entreat and tolerate. A defective life does not destroy Christianity; it
exercises it. But defective doctrine false belief destroys all good. So,
then, toleration and mercy are not permissible in the case of unsound doctrine;
only anger, opposition and death are in order, yet always in accordance
with the Word of God.
9. On the other hand, they who are mercifully tolerated must not imagine
that because they escape censure and force, their beliefs and practices
are right. They must not construe such mercy as encouragement to become
indolent and negligent, and to continue in their error. Mercy is not extended
them with any such design. The object is to give them opportunity to recover
zeal and strength. But if they be disposed to remain as they are, very
well; let them alone. They will not long continue thus; the devil will
lead them farther astray, until finally they will completely apostatize,
even becoming enemies to the Gospel. Such will be their end if they permit
mercy to be lavished upon them in vain. We may not be indolent and asleep
in the matter of our false doctrines, relying upon the fact that we are
not despised nor constrained of men. There is particular need to be active
and diligent, for the devil neither sleeps nor rests. We need beware that
he does not lead us where we will never enjoy God's mercy.
"Kindness, lowliness, meekness, longsuffering."
10. These words represent the other elements of Christian character.
Kindness you will find defined in the second epistle lesson for the early
Christmas service. It characterizes the conduct of the individual who is
gentle and sympathetic to all; who repels none with forbidding countenance,
harsh words or rude deportment. We Germans would call such a one affable
and friendly disposed. Kindness is a virtue not confined to certain works;
it modifies the whole life. The kindly person is obliging to everyone,
not displeased with any, and is attractive to all men. In contrast are
those peculiar characters who have pleasure in nothing but their own conceits;
who insist on others accommodating themselves to them and their ways, while
they yield to none. Such individuals are termed "uncivil."
11. But the liberality of kindness is not to be extended to false doctrine.
Only relative to conduct and works is it to be exercised. As oft before
stated, love with all its works and fruits has no place in the matter of
unsound doctrine. I must love my neighbor and show him kindness whatever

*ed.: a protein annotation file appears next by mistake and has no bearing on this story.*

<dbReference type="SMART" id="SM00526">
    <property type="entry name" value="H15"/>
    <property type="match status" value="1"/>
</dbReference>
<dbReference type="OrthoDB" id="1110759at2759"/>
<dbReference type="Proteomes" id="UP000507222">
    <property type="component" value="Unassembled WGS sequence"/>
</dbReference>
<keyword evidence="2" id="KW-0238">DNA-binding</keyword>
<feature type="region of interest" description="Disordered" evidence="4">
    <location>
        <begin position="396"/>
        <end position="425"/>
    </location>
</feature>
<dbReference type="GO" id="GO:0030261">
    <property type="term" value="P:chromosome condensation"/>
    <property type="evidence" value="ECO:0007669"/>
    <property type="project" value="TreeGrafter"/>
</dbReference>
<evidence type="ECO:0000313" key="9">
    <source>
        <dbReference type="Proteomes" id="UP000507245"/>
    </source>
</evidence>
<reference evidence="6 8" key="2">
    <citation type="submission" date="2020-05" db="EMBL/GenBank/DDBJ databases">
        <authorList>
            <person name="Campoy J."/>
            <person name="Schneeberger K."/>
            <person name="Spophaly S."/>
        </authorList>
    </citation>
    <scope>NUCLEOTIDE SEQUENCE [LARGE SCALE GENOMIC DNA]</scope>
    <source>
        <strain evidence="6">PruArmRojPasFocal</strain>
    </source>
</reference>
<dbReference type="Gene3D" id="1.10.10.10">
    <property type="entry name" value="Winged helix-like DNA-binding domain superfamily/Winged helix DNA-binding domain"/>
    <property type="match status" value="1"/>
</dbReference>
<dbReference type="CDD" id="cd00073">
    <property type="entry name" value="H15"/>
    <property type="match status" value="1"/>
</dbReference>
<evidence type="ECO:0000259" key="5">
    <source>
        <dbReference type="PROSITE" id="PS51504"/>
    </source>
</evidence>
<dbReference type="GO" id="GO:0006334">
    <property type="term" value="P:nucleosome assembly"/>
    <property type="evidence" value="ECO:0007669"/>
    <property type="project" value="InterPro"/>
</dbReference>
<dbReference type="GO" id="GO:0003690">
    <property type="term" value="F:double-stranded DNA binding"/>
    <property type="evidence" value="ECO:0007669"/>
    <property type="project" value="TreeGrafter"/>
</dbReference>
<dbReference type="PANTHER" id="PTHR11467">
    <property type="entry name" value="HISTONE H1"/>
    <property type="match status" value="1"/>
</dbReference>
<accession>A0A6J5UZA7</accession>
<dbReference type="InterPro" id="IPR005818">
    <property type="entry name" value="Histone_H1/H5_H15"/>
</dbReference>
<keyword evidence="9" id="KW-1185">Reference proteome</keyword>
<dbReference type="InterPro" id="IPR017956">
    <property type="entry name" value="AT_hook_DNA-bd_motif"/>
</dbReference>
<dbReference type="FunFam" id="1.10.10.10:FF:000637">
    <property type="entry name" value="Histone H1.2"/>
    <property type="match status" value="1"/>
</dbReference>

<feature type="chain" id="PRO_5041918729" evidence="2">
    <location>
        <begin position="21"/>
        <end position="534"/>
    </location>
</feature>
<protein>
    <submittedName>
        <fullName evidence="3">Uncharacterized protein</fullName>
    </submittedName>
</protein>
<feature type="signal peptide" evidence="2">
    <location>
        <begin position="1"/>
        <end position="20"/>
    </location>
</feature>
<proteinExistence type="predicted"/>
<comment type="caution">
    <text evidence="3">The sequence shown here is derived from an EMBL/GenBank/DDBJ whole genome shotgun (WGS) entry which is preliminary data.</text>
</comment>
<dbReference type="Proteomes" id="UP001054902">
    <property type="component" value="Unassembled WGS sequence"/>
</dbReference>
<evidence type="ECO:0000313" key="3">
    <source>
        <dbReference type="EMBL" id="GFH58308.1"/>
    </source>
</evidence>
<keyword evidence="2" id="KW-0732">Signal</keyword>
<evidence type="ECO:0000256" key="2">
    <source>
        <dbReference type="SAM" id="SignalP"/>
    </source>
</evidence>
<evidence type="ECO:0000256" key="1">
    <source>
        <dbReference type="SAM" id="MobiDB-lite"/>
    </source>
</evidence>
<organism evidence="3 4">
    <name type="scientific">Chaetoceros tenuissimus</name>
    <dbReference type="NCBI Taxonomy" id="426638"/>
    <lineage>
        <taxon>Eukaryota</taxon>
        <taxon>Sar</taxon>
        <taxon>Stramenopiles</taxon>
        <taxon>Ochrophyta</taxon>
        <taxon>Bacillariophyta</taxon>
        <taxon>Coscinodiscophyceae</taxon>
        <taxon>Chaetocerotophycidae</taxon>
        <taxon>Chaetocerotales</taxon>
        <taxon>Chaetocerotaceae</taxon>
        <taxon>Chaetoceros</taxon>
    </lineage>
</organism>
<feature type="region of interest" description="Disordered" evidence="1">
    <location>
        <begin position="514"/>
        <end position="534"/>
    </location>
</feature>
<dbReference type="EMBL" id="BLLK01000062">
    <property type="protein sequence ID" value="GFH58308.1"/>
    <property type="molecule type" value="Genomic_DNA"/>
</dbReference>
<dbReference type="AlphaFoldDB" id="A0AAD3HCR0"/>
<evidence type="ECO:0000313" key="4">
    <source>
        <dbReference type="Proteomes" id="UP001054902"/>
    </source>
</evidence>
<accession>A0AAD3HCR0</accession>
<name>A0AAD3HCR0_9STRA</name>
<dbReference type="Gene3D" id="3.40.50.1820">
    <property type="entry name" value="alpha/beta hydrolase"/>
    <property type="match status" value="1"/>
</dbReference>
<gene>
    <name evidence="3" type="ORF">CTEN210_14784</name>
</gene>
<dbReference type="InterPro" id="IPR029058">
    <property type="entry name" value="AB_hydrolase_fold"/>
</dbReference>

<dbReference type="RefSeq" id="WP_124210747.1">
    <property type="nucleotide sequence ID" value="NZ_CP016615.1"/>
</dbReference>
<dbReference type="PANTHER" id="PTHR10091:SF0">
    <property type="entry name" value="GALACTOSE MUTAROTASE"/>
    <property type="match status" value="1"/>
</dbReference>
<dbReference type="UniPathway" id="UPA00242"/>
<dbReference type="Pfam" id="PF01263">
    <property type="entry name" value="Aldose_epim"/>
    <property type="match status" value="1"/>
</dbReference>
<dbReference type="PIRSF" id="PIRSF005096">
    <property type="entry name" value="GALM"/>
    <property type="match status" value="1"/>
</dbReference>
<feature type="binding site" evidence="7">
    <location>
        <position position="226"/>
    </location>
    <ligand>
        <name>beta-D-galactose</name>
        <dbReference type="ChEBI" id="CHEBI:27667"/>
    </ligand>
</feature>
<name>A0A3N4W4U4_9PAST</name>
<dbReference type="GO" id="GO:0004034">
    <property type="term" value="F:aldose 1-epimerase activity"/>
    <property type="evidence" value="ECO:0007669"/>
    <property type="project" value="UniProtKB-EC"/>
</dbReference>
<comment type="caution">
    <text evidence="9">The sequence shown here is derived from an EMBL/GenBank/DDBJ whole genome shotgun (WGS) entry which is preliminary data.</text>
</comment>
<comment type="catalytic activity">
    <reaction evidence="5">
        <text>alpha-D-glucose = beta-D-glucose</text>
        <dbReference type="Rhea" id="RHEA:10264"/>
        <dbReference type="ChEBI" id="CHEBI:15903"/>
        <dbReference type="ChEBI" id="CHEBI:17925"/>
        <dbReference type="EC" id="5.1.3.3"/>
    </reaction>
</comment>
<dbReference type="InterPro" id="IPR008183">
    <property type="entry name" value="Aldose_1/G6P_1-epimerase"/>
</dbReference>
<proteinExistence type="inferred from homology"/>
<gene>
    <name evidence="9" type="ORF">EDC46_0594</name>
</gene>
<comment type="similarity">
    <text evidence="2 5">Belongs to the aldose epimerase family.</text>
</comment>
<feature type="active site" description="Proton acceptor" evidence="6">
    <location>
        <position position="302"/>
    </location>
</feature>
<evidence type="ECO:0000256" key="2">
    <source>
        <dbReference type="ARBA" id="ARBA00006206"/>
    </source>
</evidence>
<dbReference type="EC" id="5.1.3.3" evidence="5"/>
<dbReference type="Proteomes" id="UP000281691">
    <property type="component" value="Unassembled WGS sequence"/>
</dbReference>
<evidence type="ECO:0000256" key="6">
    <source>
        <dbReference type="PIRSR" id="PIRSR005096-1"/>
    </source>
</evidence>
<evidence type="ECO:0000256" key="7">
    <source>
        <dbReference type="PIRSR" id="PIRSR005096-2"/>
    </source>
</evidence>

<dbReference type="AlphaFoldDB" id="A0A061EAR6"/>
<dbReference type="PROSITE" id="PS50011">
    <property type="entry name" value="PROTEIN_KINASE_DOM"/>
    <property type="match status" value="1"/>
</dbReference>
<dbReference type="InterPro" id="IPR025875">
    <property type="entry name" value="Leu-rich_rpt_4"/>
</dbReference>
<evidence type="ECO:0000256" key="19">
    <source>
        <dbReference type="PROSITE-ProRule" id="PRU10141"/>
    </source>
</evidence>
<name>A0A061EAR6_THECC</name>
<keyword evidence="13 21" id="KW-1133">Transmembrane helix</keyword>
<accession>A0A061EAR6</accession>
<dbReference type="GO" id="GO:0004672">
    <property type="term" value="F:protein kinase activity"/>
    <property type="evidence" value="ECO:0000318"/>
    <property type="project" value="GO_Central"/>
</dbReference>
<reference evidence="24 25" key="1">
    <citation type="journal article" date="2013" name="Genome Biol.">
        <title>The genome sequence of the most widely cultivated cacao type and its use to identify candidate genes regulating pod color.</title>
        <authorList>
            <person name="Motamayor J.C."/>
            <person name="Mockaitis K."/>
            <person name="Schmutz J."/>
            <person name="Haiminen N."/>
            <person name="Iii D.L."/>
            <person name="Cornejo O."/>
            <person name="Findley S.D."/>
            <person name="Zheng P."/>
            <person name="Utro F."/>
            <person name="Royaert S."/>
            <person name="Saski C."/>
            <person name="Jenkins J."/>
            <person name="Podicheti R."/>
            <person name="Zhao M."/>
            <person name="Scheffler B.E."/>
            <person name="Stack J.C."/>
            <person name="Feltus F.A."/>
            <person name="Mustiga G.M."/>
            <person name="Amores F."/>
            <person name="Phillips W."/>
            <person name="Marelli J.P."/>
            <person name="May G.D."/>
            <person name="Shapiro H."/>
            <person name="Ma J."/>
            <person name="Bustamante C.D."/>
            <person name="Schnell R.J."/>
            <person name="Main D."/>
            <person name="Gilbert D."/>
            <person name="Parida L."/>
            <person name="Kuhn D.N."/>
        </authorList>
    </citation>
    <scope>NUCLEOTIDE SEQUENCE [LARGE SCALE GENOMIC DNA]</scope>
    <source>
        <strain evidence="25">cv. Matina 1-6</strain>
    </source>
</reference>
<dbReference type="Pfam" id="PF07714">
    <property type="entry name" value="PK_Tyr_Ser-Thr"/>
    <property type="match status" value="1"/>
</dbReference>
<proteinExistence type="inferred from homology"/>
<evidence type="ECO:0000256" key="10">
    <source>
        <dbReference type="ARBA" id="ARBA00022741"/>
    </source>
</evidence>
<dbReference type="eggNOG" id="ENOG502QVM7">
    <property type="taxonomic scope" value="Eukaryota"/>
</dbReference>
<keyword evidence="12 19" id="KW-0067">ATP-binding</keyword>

the imperfections of his life. But if he refuses to believe or to teach
sound doctrine, I cannot, I dare not, love him or show him kindness. According
to Paul (Gal 1, 8-9), I must hold him excommunicated and accursed, even
though he be an angel from heaven.
Thus remarkably do faith and love differ and are distinct. Love will
be, must be, kind even to the bitterest enemy so long as he assails not
faith and doctrine. But it will not, it cannot, tolerate the individual
who does, be it father, mother or dearest friend. Deut 13, 6-8. Love, then,
must be exercised, not in relation to the doctrine and faith of our neighbor,
but relative to his life and works. Faith, on the contrary, has to do,
not with his works and life, but with his doctrine and belief.
12. I think we must know by this time the meaning of "lowliness"
of mind esteeming one's self least and others greater. As Christ illustrates
it, occupying the lowest seat at the wedding, and this cheerfully. We are
to serve even when our service is not desired, and to minister unto our
enemies. So Christ humbled himself before Judas the betrayer, and before
all of us. He came, not to be served, but to serve. That humbleness of
mind is a rare virtue is not to be wondered at, for every Christian grace
is a rarity. Particularly are graces lacking with those who, professing
to know most of Christ, find something to censure in all Christians. Christianity
Paul calls a mystery of God; and it is likely to continue so.
13. "Meekness" is opposed to anger. The meek man is not easily
excited to exhibit anger, to curse, smite, hate, or wish evil to any, even
an enemy. To refrain thus is an art. Hypocrite sin fact, all the world
can be meek toward friends and those who treat them well. But true meekness
and humility will remain only among the elect and beloved saints of God,
as Paul here implies. Even among these are many deficient in all, or at